Today, the International Court of Justice will rule on an Iranian claim disputing the US’ decision on May 8 to
Today, the International Court of Justice will rule on an Iranian claim disputing the US’ decision on May 8 to re-impose sanctions on certain commodities and stop imports from Iran of carpets and foodstuffs.
Tehran argues that the sanctions contravened international law because they breached a little-known pre-Islamic Revolution era agreement—the Treaty of Amity and Economic Relations, signed in 1955 between the Shah of Iran and the Eisenhower administration. Washington argues that the ICJ has no jurisdiction, the treaty is invalid and the sanctions do not violate international law.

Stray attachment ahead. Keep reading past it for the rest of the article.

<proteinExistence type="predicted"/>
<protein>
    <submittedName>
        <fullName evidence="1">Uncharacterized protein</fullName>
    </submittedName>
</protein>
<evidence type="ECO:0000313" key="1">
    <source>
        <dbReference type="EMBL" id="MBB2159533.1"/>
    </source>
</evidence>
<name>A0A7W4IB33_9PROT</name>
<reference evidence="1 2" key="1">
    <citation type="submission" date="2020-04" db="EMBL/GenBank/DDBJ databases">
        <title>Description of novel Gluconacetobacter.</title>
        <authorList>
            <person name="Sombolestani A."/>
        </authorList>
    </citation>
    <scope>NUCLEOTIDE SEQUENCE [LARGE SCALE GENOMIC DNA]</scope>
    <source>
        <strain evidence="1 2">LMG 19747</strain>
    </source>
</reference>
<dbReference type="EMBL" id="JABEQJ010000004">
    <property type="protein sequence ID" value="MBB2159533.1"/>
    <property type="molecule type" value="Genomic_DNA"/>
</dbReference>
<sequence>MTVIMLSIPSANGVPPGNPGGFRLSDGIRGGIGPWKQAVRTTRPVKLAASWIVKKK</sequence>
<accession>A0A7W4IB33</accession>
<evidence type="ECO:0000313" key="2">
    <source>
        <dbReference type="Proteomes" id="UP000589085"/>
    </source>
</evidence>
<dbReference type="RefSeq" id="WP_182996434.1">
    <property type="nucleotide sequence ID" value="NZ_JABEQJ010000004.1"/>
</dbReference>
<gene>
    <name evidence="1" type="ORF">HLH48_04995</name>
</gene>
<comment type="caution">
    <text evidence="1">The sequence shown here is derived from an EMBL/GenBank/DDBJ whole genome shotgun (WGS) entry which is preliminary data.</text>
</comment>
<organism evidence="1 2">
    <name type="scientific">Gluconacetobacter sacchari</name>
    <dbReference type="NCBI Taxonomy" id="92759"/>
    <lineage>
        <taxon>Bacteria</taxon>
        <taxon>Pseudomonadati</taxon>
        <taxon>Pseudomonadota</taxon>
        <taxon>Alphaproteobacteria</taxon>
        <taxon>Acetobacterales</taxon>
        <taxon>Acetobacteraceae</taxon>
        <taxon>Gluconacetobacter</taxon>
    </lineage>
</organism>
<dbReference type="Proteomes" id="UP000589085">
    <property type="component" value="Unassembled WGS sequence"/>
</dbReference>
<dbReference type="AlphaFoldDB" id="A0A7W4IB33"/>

If the Court finds it has jurisdiction, its decisions are binding and cannot be appealed; however, there is no way to enforce any judgment. Therefore, Iran will likely derive little practical benefit from the court action, as the US has a history of ignoring rulings that are not in its favour.
Regardless, the Court’s decision may be notable for what it says about “economic warfare”—not currently recognised as “use of force” under the UN Charter. If it rules that economic sanctions could be considered “use of force”, the implications of this may increase global tensions, for example, in relation to US and EU sanctions on Russia.
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